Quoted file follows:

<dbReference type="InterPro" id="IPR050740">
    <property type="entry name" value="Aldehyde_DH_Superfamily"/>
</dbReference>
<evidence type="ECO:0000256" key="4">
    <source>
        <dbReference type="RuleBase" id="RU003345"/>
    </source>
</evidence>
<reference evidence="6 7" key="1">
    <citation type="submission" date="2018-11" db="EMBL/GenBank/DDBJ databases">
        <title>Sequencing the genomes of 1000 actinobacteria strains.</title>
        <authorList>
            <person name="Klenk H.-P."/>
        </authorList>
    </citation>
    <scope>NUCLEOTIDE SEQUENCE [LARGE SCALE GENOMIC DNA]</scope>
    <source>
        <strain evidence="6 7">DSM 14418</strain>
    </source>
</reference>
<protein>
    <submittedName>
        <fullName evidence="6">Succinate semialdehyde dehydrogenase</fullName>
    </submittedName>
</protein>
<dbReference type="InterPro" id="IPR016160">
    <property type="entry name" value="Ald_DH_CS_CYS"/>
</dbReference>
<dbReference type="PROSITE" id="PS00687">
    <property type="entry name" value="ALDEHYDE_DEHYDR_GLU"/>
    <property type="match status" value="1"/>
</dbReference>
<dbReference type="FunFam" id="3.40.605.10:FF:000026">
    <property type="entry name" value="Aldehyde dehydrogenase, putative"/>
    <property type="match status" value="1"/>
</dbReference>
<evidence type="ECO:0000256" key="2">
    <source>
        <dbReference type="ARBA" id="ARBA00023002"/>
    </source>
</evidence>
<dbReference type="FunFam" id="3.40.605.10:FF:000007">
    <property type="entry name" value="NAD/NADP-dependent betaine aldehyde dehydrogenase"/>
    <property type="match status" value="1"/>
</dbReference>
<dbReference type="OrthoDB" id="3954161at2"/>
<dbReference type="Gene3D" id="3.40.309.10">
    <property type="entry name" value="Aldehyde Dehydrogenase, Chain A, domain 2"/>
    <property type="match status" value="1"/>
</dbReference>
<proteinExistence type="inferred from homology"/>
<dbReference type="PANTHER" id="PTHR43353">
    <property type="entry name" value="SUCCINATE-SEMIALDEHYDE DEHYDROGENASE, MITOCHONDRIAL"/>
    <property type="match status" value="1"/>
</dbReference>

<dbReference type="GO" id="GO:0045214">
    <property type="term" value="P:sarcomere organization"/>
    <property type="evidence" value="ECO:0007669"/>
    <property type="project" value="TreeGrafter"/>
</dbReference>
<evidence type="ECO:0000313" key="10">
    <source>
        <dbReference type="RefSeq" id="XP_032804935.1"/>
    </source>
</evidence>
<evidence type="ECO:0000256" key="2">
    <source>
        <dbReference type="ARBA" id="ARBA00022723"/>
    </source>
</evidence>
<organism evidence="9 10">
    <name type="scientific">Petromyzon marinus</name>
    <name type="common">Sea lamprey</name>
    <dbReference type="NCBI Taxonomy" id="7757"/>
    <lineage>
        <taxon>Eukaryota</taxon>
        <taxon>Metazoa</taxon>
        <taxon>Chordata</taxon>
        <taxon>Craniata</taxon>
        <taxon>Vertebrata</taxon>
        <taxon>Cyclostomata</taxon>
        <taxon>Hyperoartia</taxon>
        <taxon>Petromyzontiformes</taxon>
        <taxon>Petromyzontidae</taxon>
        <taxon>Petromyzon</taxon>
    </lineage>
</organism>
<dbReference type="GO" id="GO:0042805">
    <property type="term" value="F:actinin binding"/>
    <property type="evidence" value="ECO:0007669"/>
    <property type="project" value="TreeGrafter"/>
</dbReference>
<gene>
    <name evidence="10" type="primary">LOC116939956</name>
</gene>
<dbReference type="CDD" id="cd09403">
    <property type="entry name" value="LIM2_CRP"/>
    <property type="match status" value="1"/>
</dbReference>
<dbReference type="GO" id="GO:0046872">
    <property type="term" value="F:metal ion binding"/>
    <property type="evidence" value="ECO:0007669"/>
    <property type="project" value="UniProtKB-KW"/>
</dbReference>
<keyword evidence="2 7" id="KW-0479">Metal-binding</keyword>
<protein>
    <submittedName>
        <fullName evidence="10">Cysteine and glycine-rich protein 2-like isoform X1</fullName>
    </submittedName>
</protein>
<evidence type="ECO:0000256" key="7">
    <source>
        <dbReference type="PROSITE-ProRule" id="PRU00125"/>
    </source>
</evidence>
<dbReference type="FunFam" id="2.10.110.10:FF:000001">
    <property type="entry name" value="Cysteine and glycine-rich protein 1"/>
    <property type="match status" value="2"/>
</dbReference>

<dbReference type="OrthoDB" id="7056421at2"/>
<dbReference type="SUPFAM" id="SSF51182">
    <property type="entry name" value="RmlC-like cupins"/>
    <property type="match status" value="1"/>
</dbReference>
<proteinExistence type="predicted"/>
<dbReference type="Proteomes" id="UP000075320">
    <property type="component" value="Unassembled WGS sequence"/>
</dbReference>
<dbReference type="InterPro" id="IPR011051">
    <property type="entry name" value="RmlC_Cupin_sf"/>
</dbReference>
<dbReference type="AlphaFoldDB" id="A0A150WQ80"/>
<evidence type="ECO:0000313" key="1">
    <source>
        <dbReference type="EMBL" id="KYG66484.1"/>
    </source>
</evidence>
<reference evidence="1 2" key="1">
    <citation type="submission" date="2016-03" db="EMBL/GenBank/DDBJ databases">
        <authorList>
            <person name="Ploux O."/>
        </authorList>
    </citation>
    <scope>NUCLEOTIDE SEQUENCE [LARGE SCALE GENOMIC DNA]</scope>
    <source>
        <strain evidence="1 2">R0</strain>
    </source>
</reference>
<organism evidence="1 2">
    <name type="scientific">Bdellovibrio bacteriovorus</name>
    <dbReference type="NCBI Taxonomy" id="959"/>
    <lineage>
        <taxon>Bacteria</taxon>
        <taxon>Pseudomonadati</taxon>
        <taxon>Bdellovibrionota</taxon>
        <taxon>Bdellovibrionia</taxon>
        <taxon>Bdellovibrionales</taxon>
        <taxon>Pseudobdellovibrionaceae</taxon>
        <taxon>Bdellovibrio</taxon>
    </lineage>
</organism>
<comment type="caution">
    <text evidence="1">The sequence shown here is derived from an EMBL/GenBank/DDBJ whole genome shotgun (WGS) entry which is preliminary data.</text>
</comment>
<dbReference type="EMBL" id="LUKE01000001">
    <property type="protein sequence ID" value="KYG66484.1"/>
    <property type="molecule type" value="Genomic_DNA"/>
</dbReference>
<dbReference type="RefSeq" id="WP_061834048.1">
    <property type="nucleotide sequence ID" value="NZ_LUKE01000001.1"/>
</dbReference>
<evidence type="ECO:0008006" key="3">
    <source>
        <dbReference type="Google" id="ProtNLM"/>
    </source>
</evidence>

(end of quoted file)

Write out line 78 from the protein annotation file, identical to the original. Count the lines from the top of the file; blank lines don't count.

        <taxon>Chordata</taxon>